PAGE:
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Lessor entitled to judgment that oil and gas lease expired

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Partial summary judgment for the lessor was affirmed Wednesday by the Indiana Court of Appeals in a contract dispute involving an oil and gas lease of land in Sullivan County.

Owners of the land entered into the agreement with Maverick Energy Inc.’s predecessors as lessee. The original lease contained a Demand Clause and Advance Royalties Clause. Under the lease, Maverick had the option to either renew the lease each year by timely paying advance royalties or allow the lease to expire – considered an “unless” clause.

Maverick did not pay advance royalties for 2012 by the Jan. 3, 2012, deadline. Hoosier Energy informed Maverick in February that the lease had terminated because those royalties were not timely paid. Both sides sought judicial review of Maverick’s plans to begin drilling on the property. The trial court granted Hoosier Energy’s motion for partial summary judgment.

“Unless” clauses provide a lease will terminate automatically after the expiration of a specified term unless the lessee either drills or pays advance royalties by a prescribed date. But Maverick argued the Advance Royalties Clause in its contract is not a standard “unless” clause because it does not contain the words “terminate” or “unless.”

“Here, it is clear that the parties intended for the lease to continue year-to-year upon timely payment of advance royalties. The only reasonable interpretation of the Advance Royalties Clause is that if advance royalties were not timely paid, the lease would not continue, i.e., it would terminate,” Judge Ezra Friedlander wrote.

Maverick also argued that the Demand Clause required the lessor to issue a demand prior to terminating the lease for failure to timely pay advance royalties. But the language in the Demand Clause contemplates the existence of separate termination provisions set forth in the lease and unambiguously states that it does not supersede them, Friedlander pointed out.

“We conclude that the lease clearly and unambiguously provided that if Maverick had not begun paying production or shut-in gas royalties by the end of the initial term, the lease would continue year-to-year upon the timely payment of advance royalties. Because Maverick failed to timely pay advance royalties, the lease expired by its own terms and without the need for Hoosier Energy to issue a demand,” the court held in L.C. Neely Drilling, Inc. and Maverick Energy, Inc. v. Hoosier Energy Rural Electrical Cooperative, Inc., 49A02-1305-MI-457.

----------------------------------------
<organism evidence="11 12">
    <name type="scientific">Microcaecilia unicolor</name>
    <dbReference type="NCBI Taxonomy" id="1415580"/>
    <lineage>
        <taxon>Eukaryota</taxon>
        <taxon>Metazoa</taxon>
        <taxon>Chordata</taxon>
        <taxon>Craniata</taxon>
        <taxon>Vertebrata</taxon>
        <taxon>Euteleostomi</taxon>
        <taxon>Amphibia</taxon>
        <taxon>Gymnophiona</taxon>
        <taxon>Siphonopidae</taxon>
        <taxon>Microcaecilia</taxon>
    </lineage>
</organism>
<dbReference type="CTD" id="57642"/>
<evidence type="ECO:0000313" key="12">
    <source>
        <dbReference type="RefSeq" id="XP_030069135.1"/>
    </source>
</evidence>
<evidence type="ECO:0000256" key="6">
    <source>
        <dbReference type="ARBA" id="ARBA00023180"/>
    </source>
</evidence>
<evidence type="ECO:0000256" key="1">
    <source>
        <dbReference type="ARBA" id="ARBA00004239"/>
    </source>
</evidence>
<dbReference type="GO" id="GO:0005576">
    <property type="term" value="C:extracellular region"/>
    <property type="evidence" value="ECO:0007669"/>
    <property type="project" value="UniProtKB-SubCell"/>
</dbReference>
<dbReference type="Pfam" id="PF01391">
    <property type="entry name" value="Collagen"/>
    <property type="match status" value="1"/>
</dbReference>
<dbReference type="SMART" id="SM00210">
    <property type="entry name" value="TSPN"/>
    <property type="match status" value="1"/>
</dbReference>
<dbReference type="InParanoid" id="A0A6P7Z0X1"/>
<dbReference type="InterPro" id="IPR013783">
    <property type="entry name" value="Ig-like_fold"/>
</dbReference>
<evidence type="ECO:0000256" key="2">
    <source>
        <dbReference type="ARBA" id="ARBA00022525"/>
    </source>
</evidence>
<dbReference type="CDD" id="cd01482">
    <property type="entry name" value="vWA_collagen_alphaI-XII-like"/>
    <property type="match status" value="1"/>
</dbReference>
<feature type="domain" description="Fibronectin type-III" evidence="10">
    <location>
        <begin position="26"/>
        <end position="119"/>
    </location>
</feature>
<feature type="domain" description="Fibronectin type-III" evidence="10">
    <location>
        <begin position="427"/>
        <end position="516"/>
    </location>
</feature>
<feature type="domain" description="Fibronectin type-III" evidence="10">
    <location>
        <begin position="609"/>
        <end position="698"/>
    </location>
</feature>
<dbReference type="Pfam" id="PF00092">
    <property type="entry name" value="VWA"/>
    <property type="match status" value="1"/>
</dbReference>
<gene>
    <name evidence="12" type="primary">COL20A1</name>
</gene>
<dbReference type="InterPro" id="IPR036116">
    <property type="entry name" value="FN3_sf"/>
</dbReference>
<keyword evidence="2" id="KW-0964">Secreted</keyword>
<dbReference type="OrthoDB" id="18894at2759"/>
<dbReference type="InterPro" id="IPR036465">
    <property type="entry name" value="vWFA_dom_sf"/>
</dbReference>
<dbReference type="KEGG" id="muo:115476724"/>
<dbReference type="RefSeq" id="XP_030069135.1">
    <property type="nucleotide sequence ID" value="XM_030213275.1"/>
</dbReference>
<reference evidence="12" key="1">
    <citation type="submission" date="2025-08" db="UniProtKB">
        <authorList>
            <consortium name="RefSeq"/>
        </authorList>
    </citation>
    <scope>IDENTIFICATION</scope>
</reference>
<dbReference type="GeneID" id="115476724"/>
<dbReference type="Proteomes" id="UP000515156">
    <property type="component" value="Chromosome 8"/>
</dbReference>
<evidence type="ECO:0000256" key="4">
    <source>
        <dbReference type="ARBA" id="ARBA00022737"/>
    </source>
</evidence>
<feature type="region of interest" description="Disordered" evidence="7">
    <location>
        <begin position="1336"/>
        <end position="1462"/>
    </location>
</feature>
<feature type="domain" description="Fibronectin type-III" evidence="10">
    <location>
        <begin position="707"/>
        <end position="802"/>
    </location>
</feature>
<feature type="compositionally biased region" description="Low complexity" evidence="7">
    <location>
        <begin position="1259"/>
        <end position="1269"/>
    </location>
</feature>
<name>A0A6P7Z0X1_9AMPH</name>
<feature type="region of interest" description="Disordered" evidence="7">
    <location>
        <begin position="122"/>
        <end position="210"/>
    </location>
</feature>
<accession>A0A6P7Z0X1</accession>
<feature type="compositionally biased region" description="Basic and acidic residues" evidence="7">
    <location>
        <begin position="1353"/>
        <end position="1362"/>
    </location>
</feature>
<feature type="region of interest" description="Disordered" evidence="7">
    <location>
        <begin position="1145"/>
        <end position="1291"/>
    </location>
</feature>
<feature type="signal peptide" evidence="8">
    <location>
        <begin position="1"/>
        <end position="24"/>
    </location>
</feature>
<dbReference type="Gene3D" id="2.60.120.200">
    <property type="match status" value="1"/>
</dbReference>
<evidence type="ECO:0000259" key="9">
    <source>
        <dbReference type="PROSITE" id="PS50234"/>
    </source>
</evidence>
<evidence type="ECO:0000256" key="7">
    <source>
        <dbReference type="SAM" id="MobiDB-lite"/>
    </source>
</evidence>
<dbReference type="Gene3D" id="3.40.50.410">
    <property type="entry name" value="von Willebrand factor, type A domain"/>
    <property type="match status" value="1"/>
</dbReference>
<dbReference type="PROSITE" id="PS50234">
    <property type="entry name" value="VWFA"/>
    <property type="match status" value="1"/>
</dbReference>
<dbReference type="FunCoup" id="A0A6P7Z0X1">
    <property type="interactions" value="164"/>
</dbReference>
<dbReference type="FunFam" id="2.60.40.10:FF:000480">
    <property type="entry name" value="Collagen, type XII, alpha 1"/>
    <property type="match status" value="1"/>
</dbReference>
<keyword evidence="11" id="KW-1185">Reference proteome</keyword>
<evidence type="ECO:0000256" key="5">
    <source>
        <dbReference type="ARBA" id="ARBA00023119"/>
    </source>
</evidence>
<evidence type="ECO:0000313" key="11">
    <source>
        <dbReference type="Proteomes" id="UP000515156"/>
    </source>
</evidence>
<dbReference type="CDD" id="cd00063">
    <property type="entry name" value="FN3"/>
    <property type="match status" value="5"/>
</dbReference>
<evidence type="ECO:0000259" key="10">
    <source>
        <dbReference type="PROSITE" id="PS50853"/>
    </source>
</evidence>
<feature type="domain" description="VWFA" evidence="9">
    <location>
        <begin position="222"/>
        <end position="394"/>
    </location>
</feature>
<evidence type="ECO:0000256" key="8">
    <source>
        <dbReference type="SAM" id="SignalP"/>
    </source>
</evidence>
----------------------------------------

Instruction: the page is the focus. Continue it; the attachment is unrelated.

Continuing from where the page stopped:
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  1. What a fine article, thank you! I can testify firsthand and by detailed legal reports (at end of this note) as to the dire consequences of rejecting this truth from the fine article above: "The inclusion and expansion of this right [to jury] in Indiana’s Constitution is a clear reflection of our state’s intention to emphasize the importance of every Hoosier’s right to make their case in front of a jury of their peers." Over $20? Every Hoosier? Well then how about when your very vocation is on the line? How about instead of a jury of peers, one faces a bevy of political appointees, mini-czars, who care less about due process of the law than the real czars did? Instead of trial by jury, trial by ideological ordeal run by Orwellian agents? Well that is built into more than a few administrative law committees of the Ind S.Ct., and it is now being weaponized, as is revealed in articles posted at this ezine, to root out post moderns heresies like refusal to stand and pledge allegiance to all things politically correct. My career was burned at the stake for not so saluting, but I think I was just one of the early logs. Due, at least in part, to the removal of the jury from bar admission and bar discipline cases, many more fires will soon be lit. Perhaps one awaits you, dear heretic? Oh, at that Ind. article 12 plank about a remedy at law for every damage done ... ah, well, the founders evidently meant only for those damages done not by the government itself, rabid statists that they were. (Yes, that was sarcasm.) My written reports available here: Denied petition for cert (this time around): http://tinyurl.com/zdmawmw Denied petition for cert (from the 2009 denial and five year banishment): http://tinyurl.com/zcypybh Related, not written by me: Amicus brief: http://tinyurl.com/hvh7qgp

  2. Justice has finally been served. So glad that Dr. Ley can finally sleep peacefully at night knowing the truth has finally come to the surface.

  3. While this right is guaranteed by our Constitution, it has in recent years been hampered by insurance companies, i.e.; the practice of the plaintiff's own insurance company intervening in an action and filing a lien against any proceeds paid to their insured. In essence, causing an additional financial hurdle for a plaintiff to overcome at trial in terms of overall award. In a very real sense an injured party in exercise of their right to trial by jury may be the only party in a cause that would end up with zero compensation.

  4. Why in the world would someone need a person to correct a transcript when a realtime court reporter could provide them with a transcript (rough draft) immediately?

  5. This article proved very enlightening. Right ahead of sitting the LSAT for the first time, I felt a sense of relief that a score of 141 was admitted to an Indiana Law School and did well under unique circumstances. While my GPA is currently 3.91 I fear standardized testing and hope that I too will get a good enough grade for acceptance here at home. Thanks so much for this informative post.

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